Did you know? De Beers is working on a carbon neutral mine in the next decade, through a breakthrough carbon capture technology that can also benefit other industries. Leading diamond mines are increasingly powered by hydropower and wind farms, such as Canada’s Diavik Diamond Mine, which offsets mil- lions of litres of diesel each year.

A diamond* is a mineral created by nature composed mostly of the element carbon with its atoms arranged in a crystal structure – they are the hardest naturally occurring substance on Earth. Natural diamonds were formed on average around 100 miles below the Earth’s surface from 1 to 3 billion years ago, they are older than life on Earth. They form under rare conditions of extreme heat and pressure inside the Earth that causes the carbon atoms to crystalize. Many millions of years ago, ancient volcanoes deep in the Earth blasted toward the surface, trapping diamonds in their lava and bringing them close enough to the surface for us to find. Every natural diamond is unique, just like a snowflake or fingerprint, no two are alike.

Yes. Natural diamonds are finite and rare. The number of recovered diamonds peaked in 2005 and will decrease significantly over the next decade. Diamonds are becoming rarer every day because no new discoveries have been made in about 30 years. The total amount of 1 carat diamonds recovered annually could fit inside one exercise ball.

Most diamonds were created 1 to 3 billion years ago, pushed to the earth’s surface by volcanic eruptions. They are the oldest thing you will ever touch or own. Kimberlites, the ancient, underground volcanic pipes that hold most of today’s diamonds, are very hard to find, and commercially viable kimberlites even less so. In fact, most of the diamonds recovered today come from kimberlites discovered decades ago.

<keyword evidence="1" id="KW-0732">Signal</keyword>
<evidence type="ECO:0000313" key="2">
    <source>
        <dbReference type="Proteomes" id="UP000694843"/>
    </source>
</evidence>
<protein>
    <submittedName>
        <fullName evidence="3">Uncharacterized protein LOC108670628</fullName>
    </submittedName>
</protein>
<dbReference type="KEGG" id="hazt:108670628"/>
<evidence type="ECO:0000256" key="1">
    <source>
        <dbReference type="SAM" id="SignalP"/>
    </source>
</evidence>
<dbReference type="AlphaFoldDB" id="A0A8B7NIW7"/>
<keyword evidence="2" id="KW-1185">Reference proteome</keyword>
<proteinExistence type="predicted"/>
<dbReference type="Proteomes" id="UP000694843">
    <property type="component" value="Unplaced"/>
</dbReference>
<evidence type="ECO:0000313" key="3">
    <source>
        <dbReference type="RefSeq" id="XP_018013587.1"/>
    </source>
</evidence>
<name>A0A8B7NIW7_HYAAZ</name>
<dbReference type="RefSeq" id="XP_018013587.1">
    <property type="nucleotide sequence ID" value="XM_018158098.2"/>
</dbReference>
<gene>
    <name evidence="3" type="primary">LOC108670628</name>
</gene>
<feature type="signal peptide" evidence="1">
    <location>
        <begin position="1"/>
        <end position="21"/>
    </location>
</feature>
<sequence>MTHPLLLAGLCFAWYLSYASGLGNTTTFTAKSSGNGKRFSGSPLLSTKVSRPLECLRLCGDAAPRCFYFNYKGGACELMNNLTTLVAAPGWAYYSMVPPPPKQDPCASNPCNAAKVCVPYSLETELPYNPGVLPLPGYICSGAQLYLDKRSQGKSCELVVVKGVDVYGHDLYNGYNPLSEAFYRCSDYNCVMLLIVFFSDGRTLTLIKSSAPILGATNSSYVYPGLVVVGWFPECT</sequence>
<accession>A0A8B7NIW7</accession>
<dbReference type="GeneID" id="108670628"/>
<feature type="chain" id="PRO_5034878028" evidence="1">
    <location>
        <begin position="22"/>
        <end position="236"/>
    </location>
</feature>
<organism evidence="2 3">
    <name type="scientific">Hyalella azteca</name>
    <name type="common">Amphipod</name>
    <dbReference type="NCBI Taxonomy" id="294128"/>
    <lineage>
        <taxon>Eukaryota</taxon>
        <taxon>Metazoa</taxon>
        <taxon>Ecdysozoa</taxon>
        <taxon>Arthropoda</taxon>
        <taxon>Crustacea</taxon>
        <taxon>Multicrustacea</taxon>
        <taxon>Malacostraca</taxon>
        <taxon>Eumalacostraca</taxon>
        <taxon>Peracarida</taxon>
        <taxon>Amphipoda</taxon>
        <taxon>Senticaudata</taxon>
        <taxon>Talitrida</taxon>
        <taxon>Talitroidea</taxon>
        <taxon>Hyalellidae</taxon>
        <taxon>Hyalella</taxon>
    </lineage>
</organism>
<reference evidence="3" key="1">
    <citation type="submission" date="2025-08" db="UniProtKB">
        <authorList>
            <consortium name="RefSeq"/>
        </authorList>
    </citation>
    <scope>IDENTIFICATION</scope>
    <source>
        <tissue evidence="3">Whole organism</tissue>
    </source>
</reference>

No. There is no monopoly in today’s diamond market. Spread across four continents, today’s largest diamond producers located in Canada, Africa, Siberia and Australia are either publicly traded corporations or State- owned enterprises. Today, there is no company that has a majority market share of diamond production, which means there is no possibility of stockpiling or artificial pricing.

It’s a healthy, competitive market.

While this has long been viewed as the cultural standard for what to spend on an engagement ring, use this only as a reference point. What you choose to spend on a diamond is entirely up to you—there is no ‘right amount’. More importantly, choose a diamond that speaks to you, each natural diamond is completely unique. Consider that this diamond will most likely be in your family for generations to come. There are beautiful natural diamonds available at every price point, and rest assured, over the last 35 years, natural diamonds have shown to appreciate in price by approximately 3% on average every year.